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Why is there "land" on the Pacific Plate at the San Andreas Fault?

I have a BS in geology, so one of my friends asked me this when I was explaining the development of the San Andreas fault, and I didn't know what to tell him. Why, if the Pacific Plate is an oceanic plate, is part of California on it. Basically, why is part of Southern California's landmass on the western side of the fault and why doesn't it run closer to the coast?

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πŸ“…︎ Mar 22 2021
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Formation of new volcanoes in the Cascades?

After reading about how the cinder cone Paricutin rose out of a farmer's field in Mexico in 1943, this has got me thinking about a few questions:

  1. Is it possible for this kind of event occur in the Cascades?
  2. Is it possible for a new stratovolcano edifice to form somewhere along the Cascade range?
  3. Approximately how long after subduction at a plate boundary begins would volcanoes form? for example, let's say that the Atlantic ocean were to suddenly start subducting under North America, approximately how many millions of years would it take before there are volcanoes on the east coast?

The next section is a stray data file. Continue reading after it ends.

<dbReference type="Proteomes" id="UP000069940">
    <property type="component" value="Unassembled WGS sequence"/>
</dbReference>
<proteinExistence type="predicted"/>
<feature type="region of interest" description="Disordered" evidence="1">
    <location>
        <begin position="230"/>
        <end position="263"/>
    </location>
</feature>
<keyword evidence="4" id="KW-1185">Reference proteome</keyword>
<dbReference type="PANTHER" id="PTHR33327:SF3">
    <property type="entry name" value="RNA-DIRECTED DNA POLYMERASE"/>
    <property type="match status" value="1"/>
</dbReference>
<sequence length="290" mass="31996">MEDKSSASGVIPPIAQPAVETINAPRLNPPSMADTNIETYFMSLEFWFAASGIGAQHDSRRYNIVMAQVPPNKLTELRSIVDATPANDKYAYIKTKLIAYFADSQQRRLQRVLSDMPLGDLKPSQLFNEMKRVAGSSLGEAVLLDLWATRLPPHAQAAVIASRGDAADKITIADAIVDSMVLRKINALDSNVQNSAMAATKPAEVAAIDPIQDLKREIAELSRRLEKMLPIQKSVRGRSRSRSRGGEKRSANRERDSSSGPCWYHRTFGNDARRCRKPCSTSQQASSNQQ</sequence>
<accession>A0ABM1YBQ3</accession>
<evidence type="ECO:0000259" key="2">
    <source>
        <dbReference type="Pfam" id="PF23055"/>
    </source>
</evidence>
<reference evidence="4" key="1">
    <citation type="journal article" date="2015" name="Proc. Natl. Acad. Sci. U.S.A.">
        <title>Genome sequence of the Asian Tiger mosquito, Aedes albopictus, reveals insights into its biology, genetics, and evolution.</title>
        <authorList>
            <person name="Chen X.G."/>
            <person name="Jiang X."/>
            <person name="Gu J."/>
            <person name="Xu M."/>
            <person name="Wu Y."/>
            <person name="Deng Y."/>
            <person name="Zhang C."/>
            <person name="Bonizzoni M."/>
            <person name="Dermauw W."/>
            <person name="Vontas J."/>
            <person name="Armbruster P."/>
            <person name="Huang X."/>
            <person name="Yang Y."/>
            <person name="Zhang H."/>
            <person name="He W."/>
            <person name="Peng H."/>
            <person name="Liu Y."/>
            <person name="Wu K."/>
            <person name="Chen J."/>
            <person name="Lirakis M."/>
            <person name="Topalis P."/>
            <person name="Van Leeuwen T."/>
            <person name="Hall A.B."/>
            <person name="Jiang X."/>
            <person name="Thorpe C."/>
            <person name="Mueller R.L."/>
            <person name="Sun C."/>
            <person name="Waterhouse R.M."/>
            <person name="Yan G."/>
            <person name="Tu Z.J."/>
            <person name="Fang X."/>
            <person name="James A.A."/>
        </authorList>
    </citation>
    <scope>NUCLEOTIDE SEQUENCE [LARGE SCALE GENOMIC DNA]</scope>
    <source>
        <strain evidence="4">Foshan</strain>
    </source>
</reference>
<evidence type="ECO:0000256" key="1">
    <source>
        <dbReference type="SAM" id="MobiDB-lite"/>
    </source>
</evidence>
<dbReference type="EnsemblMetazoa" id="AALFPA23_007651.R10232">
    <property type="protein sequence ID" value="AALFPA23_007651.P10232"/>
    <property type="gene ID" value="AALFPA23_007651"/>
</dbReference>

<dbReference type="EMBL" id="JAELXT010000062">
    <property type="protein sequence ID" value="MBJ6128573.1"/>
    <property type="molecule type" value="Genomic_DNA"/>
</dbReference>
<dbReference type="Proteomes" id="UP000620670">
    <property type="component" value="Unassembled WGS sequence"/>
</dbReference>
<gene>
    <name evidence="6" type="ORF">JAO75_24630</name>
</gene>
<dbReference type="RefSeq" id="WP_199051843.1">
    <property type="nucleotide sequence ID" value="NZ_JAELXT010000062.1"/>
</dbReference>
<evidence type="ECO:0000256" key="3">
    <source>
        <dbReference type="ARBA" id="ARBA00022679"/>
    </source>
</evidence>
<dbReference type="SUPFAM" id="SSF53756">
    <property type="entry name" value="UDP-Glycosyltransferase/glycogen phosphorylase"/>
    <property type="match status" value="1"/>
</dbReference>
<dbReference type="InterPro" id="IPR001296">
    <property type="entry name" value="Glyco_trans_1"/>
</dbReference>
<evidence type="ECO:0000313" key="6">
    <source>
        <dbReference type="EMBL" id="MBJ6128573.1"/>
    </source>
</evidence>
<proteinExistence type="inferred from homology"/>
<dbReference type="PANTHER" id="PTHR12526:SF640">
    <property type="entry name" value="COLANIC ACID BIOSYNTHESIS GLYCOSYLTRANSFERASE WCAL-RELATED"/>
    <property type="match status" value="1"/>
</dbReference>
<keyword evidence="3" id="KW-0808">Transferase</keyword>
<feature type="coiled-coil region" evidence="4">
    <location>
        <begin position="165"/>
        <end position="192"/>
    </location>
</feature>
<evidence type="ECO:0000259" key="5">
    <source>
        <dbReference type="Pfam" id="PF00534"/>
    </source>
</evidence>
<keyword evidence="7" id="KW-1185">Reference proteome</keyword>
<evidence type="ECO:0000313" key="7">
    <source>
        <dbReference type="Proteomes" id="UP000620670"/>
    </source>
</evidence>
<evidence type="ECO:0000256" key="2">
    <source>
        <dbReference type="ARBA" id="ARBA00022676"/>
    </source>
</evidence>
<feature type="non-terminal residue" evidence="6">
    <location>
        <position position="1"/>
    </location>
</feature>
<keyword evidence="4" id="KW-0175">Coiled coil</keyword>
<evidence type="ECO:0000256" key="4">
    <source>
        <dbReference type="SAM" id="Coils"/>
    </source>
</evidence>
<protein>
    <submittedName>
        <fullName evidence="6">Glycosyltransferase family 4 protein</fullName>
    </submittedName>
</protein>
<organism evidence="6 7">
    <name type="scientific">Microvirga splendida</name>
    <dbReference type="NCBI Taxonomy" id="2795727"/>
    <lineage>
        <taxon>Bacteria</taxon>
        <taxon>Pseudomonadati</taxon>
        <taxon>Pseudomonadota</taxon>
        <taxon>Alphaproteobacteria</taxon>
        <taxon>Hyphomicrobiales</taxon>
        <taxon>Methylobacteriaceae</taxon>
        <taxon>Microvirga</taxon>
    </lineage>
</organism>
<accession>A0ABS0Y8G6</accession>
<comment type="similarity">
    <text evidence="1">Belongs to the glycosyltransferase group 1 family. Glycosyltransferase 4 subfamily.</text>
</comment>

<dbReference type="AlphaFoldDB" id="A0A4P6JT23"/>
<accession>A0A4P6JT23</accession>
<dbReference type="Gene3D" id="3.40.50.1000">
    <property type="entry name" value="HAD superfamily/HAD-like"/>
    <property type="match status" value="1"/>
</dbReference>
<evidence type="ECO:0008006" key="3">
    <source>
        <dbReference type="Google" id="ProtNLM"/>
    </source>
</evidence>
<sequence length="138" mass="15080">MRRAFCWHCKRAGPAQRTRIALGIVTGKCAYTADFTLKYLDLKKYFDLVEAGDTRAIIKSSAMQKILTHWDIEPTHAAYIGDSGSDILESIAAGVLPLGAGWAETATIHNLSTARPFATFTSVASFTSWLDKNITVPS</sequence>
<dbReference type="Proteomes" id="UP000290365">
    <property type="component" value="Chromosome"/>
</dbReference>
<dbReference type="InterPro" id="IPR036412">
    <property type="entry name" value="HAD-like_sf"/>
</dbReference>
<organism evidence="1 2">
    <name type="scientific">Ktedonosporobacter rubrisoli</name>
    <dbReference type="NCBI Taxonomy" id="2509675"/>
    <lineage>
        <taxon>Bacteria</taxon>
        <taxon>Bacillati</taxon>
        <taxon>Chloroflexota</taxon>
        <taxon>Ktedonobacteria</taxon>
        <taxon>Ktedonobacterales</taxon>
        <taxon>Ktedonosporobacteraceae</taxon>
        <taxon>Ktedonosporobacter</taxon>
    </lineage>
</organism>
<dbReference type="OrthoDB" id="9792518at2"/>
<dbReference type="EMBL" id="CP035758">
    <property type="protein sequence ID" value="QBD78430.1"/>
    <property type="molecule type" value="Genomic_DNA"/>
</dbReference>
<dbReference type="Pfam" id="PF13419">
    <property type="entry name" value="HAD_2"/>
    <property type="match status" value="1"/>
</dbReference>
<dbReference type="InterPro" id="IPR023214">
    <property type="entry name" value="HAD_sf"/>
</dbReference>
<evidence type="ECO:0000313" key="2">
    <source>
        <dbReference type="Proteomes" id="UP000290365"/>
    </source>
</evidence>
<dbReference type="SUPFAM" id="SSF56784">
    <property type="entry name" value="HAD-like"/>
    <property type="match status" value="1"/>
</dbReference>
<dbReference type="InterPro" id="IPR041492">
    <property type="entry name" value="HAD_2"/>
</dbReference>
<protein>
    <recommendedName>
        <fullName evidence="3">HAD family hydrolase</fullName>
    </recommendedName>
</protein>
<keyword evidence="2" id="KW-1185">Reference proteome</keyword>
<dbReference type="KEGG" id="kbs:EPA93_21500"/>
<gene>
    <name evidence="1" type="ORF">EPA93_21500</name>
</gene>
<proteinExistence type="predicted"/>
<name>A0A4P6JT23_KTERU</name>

I have done some searching into these questions, but I have found it difficult to find any answers

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πŸ‘€︎ u/Skiracer6
πŸ“…︎ Apr 23 2021
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Questions involving plate tectonics for fantasy worldbuilding

So, I’m trying to create a fantasy world that I plan to use for writing, and I want to get the world building right. So, I’m starting (literally) from the ground up and trying to drsign the tectonic plates before anything else; this makes more sense to me because if I can hammer out the terrain, climates, and biomes first, that’ll give me a better idea of where civilizations will pop up and what their cultures would grow into (as opposed to working backwards and retrofit the worldbuilding to the cultures).

But the thing is that I’m having a hard time coming up with a satisfactory plate map. I keep worrying about the number of plates, which boundaries are which types, etc. So, assuming that this planet will be relatively Earthlike, some questions I have include:

- Aside from perfect shapes, like squares/rectangles and circles, are there certain shapes that a plate wouldn’t naturally form into? And do round edges occur, or should I have β€œoverall rounded, but jagged/terraced” edges?
- Does the overall shape inform the type of boundaries? Like, if a larger plate has a somewhat bowed boundary next to a relatively smaller plate, does that mean the boundary is convergant with the smaller plate exerting greater force on the larger?